Praise the Lord and Pass the Pepto
A praise and worship-style "gag song" intended for Christian camps has gone (ahem) viral on YouTube, touching hearts and upsetting stomachs across the Web.
The anonymous tune, "I Think I'm Gonna Throw Up (My Hands To The Lord)," had been circulating for awhile when Brentwood-Benson Music Publishing snapped it up for their collection Crazy Praize 3.
Ed Kee, one of the masterminds behind the Crazy Praize series, says he would love to find the original writer.
"All that money of course is held in an account waiting for somebody to come along and prove they wrote the song," Kee said.
It may not have sparked the same eruption of hits as the animated kittens singing "Joy Joy Joy," but 50,000+ views is nothing to be ashamed of.
Well, it is if you side with some of the commenters.
"How does this lukewarm sewage give praise to our holy and righteous God?" asked Mr.CairoKid. "I'm sure Jesus would vomit it out of His mouth!"
"Is this some sort of sick joke????" asked FaithandReasons.
Of course, anything online that gets this popular will cause people to start hurling criticism. Others were more appreciative of the song, confident that Christian kids would eat it up.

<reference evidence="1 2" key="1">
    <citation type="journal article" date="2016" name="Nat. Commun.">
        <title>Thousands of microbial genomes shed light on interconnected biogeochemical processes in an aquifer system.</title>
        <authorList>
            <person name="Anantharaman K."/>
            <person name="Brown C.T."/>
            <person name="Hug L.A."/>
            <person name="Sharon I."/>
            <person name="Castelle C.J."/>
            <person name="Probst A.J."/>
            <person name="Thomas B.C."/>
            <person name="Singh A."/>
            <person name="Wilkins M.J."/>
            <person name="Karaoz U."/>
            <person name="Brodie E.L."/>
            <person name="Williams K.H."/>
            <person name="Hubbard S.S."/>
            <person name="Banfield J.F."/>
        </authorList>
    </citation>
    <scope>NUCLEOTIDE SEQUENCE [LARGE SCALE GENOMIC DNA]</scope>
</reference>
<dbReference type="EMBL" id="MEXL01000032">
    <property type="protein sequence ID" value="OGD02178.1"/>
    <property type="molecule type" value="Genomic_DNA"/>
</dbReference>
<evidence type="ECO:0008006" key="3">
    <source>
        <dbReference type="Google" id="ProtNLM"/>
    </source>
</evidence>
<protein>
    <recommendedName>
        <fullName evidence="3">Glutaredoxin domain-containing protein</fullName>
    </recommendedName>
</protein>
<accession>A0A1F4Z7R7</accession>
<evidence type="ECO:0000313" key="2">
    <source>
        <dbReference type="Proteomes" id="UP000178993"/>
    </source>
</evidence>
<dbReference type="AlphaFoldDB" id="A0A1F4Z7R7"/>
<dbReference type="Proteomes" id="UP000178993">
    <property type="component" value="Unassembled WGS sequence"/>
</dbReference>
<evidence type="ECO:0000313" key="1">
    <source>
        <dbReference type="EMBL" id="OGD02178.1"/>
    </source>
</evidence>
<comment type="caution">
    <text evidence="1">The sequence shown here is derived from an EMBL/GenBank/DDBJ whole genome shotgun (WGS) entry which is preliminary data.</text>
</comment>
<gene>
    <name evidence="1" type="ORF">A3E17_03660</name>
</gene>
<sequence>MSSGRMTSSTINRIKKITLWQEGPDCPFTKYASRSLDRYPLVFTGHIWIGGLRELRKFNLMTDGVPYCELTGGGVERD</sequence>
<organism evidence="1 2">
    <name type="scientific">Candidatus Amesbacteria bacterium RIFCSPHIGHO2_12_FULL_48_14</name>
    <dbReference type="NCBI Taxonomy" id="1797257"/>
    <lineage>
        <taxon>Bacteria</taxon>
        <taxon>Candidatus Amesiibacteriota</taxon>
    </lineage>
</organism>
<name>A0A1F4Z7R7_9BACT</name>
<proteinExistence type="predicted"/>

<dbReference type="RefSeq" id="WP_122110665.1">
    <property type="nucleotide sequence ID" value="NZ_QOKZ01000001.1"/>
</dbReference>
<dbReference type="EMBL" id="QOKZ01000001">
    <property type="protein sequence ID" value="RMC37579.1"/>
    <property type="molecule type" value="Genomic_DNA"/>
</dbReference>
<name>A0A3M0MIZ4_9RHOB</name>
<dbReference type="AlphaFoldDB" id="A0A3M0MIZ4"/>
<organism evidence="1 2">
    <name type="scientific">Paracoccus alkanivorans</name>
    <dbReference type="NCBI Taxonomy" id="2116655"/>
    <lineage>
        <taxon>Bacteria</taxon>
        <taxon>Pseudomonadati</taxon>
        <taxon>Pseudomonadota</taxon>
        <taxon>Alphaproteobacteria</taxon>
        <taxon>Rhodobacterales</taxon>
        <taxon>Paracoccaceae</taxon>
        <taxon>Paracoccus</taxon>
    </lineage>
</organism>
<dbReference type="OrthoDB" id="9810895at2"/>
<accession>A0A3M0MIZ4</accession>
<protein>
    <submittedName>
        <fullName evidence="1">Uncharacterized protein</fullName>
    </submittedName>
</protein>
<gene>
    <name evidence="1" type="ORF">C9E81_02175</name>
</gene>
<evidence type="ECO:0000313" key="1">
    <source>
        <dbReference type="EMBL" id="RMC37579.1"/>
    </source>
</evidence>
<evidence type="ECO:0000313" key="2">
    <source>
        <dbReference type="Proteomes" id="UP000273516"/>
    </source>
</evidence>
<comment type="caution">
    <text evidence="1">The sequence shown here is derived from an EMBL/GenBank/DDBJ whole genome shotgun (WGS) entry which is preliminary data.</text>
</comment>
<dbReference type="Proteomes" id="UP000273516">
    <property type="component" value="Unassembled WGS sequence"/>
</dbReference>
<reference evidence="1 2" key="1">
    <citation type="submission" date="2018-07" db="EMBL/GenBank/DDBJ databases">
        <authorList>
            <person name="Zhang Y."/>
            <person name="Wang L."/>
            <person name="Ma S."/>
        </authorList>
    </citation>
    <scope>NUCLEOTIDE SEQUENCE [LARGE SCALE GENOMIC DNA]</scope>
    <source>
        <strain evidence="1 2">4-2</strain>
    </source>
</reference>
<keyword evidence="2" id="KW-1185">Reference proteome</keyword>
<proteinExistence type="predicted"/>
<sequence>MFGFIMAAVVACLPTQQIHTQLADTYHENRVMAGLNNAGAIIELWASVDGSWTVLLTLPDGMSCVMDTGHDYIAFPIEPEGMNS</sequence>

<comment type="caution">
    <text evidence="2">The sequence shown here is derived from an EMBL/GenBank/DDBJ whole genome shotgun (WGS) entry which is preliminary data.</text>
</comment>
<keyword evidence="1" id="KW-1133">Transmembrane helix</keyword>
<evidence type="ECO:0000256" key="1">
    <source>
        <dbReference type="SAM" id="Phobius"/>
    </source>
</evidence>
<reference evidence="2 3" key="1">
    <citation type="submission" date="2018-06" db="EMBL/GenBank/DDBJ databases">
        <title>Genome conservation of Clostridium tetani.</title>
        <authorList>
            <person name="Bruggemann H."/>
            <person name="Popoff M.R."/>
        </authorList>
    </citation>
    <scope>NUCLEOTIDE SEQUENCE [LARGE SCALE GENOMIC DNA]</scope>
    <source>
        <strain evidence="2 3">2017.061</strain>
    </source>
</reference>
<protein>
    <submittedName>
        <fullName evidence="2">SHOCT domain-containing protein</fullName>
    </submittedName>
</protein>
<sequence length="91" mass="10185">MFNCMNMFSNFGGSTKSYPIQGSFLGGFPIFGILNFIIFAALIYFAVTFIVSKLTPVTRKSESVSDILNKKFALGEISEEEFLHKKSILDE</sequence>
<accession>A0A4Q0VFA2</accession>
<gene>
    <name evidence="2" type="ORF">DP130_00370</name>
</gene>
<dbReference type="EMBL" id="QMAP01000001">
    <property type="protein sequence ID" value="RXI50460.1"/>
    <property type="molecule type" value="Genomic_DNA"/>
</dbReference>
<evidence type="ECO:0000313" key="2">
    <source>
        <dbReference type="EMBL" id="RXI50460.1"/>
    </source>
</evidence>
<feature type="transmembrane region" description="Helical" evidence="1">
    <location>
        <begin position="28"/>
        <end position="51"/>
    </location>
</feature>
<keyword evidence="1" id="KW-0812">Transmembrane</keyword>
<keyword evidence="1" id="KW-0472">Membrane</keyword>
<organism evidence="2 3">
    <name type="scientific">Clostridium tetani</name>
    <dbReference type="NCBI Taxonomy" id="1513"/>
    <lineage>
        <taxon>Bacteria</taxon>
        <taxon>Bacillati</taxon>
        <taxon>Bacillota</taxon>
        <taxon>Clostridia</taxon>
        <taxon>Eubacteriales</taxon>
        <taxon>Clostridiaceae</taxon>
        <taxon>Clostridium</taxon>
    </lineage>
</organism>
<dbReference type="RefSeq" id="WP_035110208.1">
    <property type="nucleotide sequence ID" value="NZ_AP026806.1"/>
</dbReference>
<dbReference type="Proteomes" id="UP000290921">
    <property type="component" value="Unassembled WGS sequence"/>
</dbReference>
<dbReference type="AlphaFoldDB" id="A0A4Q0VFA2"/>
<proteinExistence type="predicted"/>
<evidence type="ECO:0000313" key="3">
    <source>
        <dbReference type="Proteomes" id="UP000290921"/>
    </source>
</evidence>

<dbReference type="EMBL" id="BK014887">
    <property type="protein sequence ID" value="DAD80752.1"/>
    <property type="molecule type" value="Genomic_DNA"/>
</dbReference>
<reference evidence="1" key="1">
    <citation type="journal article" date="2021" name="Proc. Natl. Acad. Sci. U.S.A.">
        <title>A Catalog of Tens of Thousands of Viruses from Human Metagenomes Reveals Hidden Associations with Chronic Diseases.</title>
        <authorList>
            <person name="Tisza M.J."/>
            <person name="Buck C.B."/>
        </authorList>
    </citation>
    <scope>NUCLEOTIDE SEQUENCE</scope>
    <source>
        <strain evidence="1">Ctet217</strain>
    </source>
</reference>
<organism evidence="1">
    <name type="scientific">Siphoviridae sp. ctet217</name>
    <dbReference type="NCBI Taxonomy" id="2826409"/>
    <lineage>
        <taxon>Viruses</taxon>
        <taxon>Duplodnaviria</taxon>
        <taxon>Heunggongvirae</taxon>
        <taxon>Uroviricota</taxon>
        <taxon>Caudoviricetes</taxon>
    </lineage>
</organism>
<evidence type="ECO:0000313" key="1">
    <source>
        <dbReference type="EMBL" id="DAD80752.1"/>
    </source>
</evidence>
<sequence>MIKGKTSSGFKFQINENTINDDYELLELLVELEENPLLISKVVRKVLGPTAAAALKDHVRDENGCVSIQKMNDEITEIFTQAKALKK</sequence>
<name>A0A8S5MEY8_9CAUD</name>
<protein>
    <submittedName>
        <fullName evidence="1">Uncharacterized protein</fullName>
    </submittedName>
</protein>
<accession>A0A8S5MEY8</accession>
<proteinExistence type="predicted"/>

"I wonder if I could dare my worship pastor to open with this song one day," mused christiangurl199117.
"When I went to camp this week we sang this song," said godsgirl198. "It was sooo funny and fun but yet we were praising God."
Kee said that fun was the main reason the Crazy Praize producers included "Throw Up" in their lineup.
"It's something goofy that sounds fun to sing but yet has a message to it," Kee said. "There's a little difference in a camp setting when you're purposely trying to have fun with the kids. You're not necessarily in a worship setting."
Kee pointed out that some of the songs in the collection had more profound theological themes, while others—for instance the classic "Alice the Camel"—weren't spiritual at all.
He too would find "I Think I'm Gonna Throw Up" hard to digest in a more serious worship setting.
"I'm one that really has a heart for reverence," he said. "I didn't see this as one that you necessarily would use to teach kids about worship. It's lighthearted, but not to the point of being irreverent."